The Arbritary Enfranchisement of Indian WomenPublisher: Alberta Committee: Indian Rights for Indian Women, Edmonton, Canada
Year Published: 1976
Resource Type: Article
Cx Number: CX259
A brief arguing for the amendment of certain provisions of the Indian Act providing for the involuntary enfranchisement of Indian women.
Abstract: This is a brief presented to the United Nations Association at Habitat '76. It argues for the amendment of certain provisions of the Indian Act providing for the involuntary enfranchisement of Indian women because they discriminate on the basis of sex.
This brief points out that as the law exists today an Indian male cannot be involuntarily enfranchised under any circumstances. On the other hand, the Indian Act provides that an Indian women who marries a non-status Indian or a white man loses her status as an Indian. Furthermore, when an Indian male is enfranchised his wife and children automatically forfeit their indian status. In the historic case of Lavall vs. Attorney General of Canada, the Supreme Court of Canada is presently considering whether the Indian Act does discriminate against women on the basis of sex. The decision of the Supreme Court of Canada in this case will have substantial impact on the treatment of Indians and the interpretation of the Act. It will also illustrate the effectiveness of the Canadian Bill of Rights.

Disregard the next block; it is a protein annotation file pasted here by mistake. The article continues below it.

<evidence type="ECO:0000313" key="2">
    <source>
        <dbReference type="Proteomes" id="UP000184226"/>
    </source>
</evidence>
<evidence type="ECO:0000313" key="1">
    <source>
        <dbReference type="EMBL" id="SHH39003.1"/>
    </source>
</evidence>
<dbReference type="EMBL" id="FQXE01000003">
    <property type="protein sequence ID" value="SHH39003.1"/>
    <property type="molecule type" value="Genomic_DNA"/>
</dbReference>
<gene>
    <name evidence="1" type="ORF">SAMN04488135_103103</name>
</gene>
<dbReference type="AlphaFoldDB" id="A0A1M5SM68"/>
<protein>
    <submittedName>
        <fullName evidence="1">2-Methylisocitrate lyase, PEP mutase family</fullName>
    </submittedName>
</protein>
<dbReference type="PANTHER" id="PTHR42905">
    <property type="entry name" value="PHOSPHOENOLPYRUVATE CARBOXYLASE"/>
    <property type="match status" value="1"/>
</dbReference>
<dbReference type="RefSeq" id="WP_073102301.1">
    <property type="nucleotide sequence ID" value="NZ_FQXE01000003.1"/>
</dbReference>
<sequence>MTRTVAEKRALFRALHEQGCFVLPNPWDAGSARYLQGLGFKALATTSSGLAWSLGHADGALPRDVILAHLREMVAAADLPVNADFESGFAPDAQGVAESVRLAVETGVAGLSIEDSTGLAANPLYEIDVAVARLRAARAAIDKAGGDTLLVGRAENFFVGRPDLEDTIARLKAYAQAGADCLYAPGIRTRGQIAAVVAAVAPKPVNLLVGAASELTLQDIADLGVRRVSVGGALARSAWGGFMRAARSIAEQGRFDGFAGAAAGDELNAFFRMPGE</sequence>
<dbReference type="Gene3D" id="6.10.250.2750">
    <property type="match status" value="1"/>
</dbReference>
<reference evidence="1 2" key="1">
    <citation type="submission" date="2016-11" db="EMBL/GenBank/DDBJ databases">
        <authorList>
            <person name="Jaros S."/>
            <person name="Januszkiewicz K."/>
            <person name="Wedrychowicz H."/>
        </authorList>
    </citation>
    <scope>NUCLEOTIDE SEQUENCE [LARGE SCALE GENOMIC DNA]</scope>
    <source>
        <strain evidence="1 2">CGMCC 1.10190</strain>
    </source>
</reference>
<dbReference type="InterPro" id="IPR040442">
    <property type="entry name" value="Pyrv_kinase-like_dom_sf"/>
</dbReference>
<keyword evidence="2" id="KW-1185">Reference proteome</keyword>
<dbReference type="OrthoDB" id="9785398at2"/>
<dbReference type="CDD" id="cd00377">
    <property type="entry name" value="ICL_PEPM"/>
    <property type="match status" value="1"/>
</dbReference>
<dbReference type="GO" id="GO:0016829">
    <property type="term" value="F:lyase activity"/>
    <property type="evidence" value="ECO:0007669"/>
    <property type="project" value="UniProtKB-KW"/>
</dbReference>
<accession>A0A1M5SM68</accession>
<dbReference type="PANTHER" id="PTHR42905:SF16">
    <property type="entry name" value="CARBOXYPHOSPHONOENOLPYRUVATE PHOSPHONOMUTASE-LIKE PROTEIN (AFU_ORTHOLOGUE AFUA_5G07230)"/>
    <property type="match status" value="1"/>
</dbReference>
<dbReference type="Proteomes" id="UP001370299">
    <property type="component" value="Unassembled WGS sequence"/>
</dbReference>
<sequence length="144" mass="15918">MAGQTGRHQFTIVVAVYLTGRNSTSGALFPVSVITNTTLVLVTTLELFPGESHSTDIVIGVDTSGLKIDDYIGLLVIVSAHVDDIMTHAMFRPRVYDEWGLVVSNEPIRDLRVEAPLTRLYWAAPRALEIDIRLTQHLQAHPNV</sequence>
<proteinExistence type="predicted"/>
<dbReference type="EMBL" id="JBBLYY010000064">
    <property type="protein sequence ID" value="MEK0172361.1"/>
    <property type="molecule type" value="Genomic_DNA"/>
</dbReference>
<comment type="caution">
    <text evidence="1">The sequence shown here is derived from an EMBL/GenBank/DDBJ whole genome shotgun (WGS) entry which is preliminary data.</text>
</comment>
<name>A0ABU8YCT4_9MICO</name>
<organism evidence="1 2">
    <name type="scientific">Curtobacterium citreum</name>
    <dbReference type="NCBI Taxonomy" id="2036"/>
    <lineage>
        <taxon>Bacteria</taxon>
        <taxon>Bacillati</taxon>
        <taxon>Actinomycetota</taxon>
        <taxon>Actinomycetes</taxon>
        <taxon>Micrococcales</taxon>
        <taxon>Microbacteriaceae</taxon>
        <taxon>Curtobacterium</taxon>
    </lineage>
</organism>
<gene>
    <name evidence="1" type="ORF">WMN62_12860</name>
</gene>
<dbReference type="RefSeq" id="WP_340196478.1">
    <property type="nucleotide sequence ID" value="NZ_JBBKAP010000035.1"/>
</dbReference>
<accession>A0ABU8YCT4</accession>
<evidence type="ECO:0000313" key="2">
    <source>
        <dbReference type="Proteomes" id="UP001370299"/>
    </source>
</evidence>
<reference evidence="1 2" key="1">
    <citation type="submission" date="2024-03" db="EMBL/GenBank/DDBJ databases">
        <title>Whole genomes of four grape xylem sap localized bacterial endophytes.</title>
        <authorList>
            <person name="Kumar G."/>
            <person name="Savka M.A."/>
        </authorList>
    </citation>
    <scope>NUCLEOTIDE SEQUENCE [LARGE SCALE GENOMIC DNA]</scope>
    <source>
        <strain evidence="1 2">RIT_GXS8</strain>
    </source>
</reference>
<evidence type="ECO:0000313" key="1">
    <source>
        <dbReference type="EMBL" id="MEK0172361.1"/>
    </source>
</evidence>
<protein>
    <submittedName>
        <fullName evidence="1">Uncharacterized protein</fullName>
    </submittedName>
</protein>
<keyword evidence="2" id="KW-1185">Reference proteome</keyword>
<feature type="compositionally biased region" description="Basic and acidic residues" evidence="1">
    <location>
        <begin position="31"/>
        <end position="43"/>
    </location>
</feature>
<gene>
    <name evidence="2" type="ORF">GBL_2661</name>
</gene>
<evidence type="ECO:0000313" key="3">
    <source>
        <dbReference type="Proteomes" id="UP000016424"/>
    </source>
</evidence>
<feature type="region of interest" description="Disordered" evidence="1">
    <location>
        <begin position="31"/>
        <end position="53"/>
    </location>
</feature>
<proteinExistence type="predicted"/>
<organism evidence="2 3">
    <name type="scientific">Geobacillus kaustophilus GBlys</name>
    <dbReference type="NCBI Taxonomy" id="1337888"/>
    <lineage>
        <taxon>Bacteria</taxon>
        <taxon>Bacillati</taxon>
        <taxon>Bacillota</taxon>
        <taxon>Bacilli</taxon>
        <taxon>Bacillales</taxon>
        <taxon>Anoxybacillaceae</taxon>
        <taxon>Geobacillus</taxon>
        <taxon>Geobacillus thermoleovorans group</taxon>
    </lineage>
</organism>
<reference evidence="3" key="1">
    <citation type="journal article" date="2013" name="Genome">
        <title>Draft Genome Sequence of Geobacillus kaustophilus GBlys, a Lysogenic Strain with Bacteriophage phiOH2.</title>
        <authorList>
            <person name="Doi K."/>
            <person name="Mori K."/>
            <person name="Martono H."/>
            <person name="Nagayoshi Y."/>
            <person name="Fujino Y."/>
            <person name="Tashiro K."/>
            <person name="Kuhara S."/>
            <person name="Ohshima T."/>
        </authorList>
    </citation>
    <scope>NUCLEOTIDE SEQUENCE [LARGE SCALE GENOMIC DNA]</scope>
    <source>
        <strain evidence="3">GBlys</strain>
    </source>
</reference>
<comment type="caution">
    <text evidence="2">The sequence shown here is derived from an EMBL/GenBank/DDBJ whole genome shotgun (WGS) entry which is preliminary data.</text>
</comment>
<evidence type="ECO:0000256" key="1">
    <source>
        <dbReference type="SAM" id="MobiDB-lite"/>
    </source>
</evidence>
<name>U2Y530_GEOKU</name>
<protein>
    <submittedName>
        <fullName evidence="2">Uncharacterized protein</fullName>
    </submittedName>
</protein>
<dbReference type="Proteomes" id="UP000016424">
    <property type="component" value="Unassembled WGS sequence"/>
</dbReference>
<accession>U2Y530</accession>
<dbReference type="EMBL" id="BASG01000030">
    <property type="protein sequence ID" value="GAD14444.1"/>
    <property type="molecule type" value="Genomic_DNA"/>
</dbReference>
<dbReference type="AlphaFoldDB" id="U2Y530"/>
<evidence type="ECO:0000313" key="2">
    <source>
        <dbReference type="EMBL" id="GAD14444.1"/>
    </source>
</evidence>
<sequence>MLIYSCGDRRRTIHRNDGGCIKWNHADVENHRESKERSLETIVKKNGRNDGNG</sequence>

The brief asks for the establishment of equal status or equal rights for women within the class of Indian people. The Alberta Committee bases its argument on the birth rights or rights of human beings that have been enunciated in the United Nations Declaration of Human Rights (Article 15 & 16) and the Canadian Bill of Rights (s. (1)(b) and s. (2).